I hope to update this post with advice as I learn more about how to use Mastodon and LinkedIn for the kinds of scholarly and learning community I used to get from Twitter (alas).

Going forward, the best places to now find me on social media are now:


Useful info will be added here as I learn it:

  • The Twitter iOS app I used for almost 14 years (Tapbots’ Tweetbot) was almost perfect, so I’m testing out their new Mastodon iOS app Ivory. It requires a subscription to use most features; will try to update if that’s worth it.
  • One way to DM someone is to visit their Mastodon profile, click on the “…” icon, and choose the “direct message [name]” option. This will take you to what looks like the same text field you use to post to the public; the difference is that the globe icon under the field will be replaced with an @ icon (you can also use this to toggle among various options for how visible your post is to the world)
  • Moving between servers does not move your posts, so if you’re trying out different servers you may wish to decide on one before posting anything you’d like to keep accessible (or copy it before migrating or closing an account to repost elsewhere)
  • Anyone with a website they can edit can set up verification that their Mastodon profile is the one associated with that website. The link needs to be somewhere on the webpage/website you want associated with your account, and it must contain rel="me" (e.g. <a rel="me" href="https://YOUR-MASTODON-SERVER/@YOUR-MASTODON-USERNAME">my Mastodon profile</a>). Then edit your Mastodon profile to put the address of your website/page in one of your four profile fields. I’ve done this for this LiteratureGeek.com blog, as well as for my professional/CV website AmandaVisconti.com.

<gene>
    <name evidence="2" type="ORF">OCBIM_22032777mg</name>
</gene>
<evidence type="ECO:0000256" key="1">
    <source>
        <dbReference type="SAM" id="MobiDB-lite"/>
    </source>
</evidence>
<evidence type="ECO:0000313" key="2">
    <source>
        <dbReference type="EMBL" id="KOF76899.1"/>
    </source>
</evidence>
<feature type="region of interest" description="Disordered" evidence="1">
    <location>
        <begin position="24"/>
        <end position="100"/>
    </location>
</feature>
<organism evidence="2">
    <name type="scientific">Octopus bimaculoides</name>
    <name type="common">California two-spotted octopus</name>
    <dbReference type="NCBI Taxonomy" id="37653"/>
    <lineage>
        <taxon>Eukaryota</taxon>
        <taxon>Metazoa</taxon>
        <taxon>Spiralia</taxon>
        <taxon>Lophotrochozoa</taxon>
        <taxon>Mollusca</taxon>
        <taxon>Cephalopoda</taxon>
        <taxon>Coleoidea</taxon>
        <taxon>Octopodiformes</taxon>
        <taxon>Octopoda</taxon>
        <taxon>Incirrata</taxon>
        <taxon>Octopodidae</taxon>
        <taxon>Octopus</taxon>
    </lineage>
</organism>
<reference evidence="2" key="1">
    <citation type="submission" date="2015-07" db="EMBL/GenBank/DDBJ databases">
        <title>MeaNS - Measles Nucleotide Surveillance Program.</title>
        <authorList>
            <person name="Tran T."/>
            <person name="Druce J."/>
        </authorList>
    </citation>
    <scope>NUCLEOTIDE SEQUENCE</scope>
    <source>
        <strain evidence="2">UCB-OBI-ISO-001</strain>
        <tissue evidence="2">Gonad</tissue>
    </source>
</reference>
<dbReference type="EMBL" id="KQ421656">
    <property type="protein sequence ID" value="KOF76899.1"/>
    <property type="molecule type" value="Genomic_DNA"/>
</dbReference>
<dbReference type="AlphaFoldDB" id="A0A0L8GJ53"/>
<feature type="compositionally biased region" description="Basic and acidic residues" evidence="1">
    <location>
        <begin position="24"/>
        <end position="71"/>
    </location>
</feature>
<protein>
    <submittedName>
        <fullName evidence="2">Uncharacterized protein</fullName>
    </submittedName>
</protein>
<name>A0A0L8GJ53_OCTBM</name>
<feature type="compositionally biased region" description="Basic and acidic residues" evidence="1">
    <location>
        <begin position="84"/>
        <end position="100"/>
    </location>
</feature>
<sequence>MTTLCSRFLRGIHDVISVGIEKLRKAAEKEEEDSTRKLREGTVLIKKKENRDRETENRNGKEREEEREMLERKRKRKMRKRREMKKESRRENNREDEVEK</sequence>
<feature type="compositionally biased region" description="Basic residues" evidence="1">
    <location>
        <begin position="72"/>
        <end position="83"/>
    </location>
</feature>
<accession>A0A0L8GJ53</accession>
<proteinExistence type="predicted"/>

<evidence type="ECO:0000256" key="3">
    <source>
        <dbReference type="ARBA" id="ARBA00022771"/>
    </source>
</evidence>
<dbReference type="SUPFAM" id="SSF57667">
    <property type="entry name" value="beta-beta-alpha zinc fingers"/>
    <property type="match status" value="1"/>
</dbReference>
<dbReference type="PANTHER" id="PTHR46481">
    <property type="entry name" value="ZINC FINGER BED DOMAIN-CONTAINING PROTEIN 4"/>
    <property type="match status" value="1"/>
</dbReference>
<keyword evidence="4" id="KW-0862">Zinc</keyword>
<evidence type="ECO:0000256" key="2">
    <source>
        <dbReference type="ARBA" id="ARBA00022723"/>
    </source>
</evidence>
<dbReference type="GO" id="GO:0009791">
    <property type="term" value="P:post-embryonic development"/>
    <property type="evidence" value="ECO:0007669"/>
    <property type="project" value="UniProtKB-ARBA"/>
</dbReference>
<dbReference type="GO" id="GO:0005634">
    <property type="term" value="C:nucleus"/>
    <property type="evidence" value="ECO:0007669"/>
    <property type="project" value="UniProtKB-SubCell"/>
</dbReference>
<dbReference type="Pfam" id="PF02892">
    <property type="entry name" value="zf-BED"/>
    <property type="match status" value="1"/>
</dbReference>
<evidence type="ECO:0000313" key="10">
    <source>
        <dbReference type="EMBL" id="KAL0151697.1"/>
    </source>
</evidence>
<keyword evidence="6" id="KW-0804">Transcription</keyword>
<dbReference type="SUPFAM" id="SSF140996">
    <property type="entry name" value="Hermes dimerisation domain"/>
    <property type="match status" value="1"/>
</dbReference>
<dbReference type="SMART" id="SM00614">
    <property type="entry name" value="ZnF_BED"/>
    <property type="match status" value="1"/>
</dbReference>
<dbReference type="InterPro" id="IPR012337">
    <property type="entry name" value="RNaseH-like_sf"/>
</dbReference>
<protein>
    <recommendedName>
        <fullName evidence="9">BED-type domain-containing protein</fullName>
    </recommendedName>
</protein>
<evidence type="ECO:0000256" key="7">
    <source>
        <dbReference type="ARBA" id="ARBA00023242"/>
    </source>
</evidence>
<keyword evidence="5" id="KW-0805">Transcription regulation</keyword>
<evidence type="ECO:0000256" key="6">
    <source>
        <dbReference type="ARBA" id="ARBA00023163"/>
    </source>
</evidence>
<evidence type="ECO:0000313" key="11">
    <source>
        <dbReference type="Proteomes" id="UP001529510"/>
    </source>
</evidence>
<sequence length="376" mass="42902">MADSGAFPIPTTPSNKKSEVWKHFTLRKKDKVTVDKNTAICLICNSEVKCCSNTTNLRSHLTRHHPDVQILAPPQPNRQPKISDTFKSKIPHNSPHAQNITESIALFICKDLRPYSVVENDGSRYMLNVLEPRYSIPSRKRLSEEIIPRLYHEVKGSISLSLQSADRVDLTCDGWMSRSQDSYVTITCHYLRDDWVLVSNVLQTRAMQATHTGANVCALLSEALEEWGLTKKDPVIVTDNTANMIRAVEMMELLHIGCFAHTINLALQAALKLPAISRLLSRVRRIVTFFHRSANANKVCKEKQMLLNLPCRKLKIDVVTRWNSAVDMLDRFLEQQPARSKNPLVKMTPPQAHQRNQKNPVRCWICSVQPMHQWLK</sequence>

More to come on: how private are DMs, problems with Mastodon, list management/viewing, pinning to profile, etc.

Mastodon resources I recommend:


  • linkedin.com/in/amandavisconti for sharing professional work & amplifying colleagues including student and other collaborators—let me know if you’re there so I can follow yall!

Scholars’ Lab colleague & 3D Technologies Specialist Will Rourk has been using LinkedIn as a replacement for Twitter to share his and amplify others’ work, and has been able to get his students offered jobs this way—I’d like to similarly try to connect students and other colleagues to good opportunities there. We regularly provide informal and formal career support in SLab including mock interviews, salary negotiation advice, and CV/resume reviews, so this feels like a natural extension

Scholars’ Lab colleague & Head of Student Programs Brandon Walsh has also started sharing work on LinkedIn, starting with our recent collaborative invited talk for the University of Chicago Center for Digital Scholarship (which I also blogged on this Literature Geek site).

Leaving Twitter

4/18/2023, I deleted all my likes and all my tweets except for a couple RTs covering Twitter’s recent secret removal of guidelines protecting transgender users, and a recent UVA Library tweet of Scholars’ Lab’s pre-pandemic “dog window” (why not).

Posibly more thoughts to come? I was privileged to have gotten a lot of good from Twitter over the past 14(!) years, but that always makes me think of everyone who could not safely have that same experience.